United we stand

Live advice bureau - experts answer your hospitality questions

By Stefan Chomka contact

- Last updated on GMT

Got a question? Perhaps one of our advisory board members can answer it
Got a question? Perhaps one of our advisory board members can answer it

Related tags: Coronavirus, Restaurant, UnitedWeStand

Have you got a question about your on-trade business that you can’t find an answer for even though you’ve searched online and listened to Boris’s daily updates? Our United We Stand campaign is here to help
  • Got a question? Email it to stefan.chomka@wrbm.com

A restaurateur asks: We’re a small restaurant in southeast London and our chef has been ill in isolation, so has been off work since 18 March. He’s supposed to be paid on 25 March. Do I pay statutory sick pay for these eight days or is it included in mandatory sick days?

Catherine Gannon, founder of Gannons Solicitors, says:

In terms of sick pay, the position is that you will be required to pay what they are entitled to under statute or the employment contract. If you have a company sick pay policy that the chef is entitled to then she/he would be entitled to that for any sick leave, similarly if there is no company sick pay she/he is entitled to statutory sick pay, that’s what should be paid.

The government are discussing measures to refund up to 2 weeks of SSP where employees have been off work due to COVID-19. To be eligible the business must have less than 250 employees. However, this has not been set up as yet and all we know at the moment is the information set out on the government’s website here

  • Got a question? Email it to stefan.chomka@wrbm.com

Ian Mitty asks: I’m thinking of operating a takeaway service at my pub for four nights a week which I hope will give at least some staff some work However if I do this it will imperil their right to 80% pay announced last week will it not? Don’t want to do the right thing the wrong way!

Catherine Gannon, founder of Gannons Solicitors, says:

The general premise from an employment law perspective is that if staff are working they should be paid in accordance with their employment contracts.

The government are discussing measures to reimburse up to 80% of “furloughed” workers wage costs up to a total cap of £2,500 per month. We do know that HMRC intend to set up a portal for information regarding furloughed workers. Unfortunately, we don’t at the moment have a clear view on what ‘furloughed’ employees will mean. The non-legal definition of furlough is a leave of absence, but we do not have the definition under these circumstances e.g. will staff be able to work when able to or from home, will it include pensions etc. We are continuing to review the position daily and once we have some guidance from HMRC on the parameters of what it means to be furloughed we will produce a note, in the meantime the government’s guidance is set out on their website here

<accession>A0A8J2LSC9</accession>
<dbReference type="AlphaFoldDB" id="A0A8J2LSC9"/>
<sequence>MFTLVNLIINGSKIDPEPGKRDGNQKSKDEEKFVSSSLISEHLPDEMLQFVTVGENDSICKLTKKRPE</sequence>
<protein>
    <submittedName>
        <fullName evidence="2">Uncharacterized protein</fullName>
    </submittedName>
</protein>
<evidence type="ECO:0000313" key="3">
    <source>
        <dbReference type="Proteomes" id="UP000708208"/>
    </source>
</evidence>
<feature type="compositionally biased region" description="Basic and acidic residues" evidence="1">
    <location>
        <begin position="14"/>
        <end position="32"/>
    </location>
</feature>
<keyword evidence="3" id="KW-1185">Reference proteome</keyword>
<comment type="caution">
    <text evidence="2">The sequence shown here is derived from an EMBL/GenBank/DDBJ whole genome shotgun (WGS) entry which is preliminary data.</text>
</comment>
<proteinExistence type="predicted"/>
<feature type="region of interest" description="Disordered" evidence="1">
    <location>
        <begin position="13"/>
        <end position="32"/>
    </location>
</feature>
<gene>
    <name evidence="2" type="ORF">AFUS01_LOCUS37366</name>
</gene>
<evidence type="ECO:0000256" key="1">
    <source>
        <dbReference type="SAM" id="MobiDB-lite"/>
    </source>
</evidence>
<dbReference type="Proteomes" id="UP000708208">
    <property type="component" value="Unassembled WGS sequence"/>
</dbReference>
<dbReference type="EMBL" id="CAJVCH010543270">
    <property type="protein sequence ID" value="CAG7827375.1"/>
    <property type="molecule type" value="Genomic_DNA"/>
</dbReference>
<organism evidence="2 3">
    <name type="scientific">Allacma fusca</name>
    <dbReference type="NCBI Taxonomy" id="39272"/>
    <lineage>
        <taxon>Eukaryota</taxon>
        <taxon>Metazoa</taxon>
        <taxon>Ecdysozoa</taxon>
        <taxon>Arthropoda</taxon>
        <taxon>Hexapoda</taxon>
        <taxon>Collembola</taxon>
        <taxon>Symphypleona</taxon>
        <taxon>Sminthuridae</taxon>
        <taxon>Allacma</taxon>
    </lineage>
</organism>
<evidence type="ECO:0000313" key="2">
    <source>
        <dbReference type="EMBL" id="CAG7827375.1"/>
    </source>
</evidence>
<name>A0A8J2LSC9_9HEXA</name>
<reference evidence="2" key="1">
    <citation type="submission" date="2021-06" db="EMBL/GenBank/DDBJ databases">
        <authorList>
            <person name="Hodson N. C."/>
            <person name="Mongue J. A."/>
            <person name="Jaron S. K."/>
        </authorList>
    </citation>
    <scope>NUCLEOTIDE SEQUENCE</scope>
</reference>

•  Got a question? Email it to stefan.chomka@wrbm.com

Ruth asks: I understand we can offer takeaways from our pub but we are in a tiny village with a very limited number of customers so our numbers would not be able to cover the wages and costs of production. If we don’t offer this service, our chef is able to be paid at the 80% of his current salary – so it’s a conundrum? Can this be clarified?

Barry Turner, senior lecturer in Company Law & Corporate Governance at the University of Lincoln says:

When it comes to the situation regarding hospitality and leisure workers continuing to work producing takeaway food, they will not be designated as furloughed and will, therefore, not be eligible to be paid the job retention scheme payment of 80% of normal salary.

I am unsure how keeping a takeaway-only service operational would be tenable for most businesses but it is dependent on how much of a pub’s income is generated by this as opposed to its on-sales.

  •   Got a question? Email it to stefan.chomka@wrbm.com

Mark Higgs asks: Has anyone heard if there will be any grants for pubs over the £51,000 rateable value?

Robert Hayton of real estate adviser Altus Group says:

Guidance on the grant funding scheme was issued yesterday (Tuesday 24 March) by the Department for Business, Energy & Industrial Strategy for England while the Welsh government’s finance minister confirmed its devolved arrangements.

In England, £25,000 will be available for those retail, leisure and hospitality properties with a rateable value within the £15,001 to £51,000 banding, while in Wales, it is within the £12,001 to £51,000 banding, ie, those outside the scope of small business rates relief (SBRR). For those within the scope of SBRR, the grants will be £10,000. The grants are available upon a per-property-basis rather than per business.

The Government has termed the scheme as being for “small business” but, in reality, given the qualifying threshold is for all retail, leisure and hospitality premises with a rateable value of less than £51,000, it is simply aimed at small properties only.This scheme is far from perfect. For example, businesses with a large property estate can claim the grant for each and every property below the qualifying threshold up to a maximum of €800,000 (£728,000) given the temporary framework for EU state aid because the UK is still in transition.

That said, medium-sized properties, just above the rateable value threshold, run by independents for example, as things stand, will receive nothing. The grants are not, therefore, targeted nor based upon need.

In England and Wales, there are 16,036 pubs that fall within SBRR and are now entitled to grants of £10,000 while there are 15,891 pubs eligible for grants of £25,000 subject to EU state aid limits. Sadly, 9,136 pubs above the qualifying threshold of £51,000 in rateable value won’t receive any grant funding as things currently stand.

 

Related topics: UnitedWeStand

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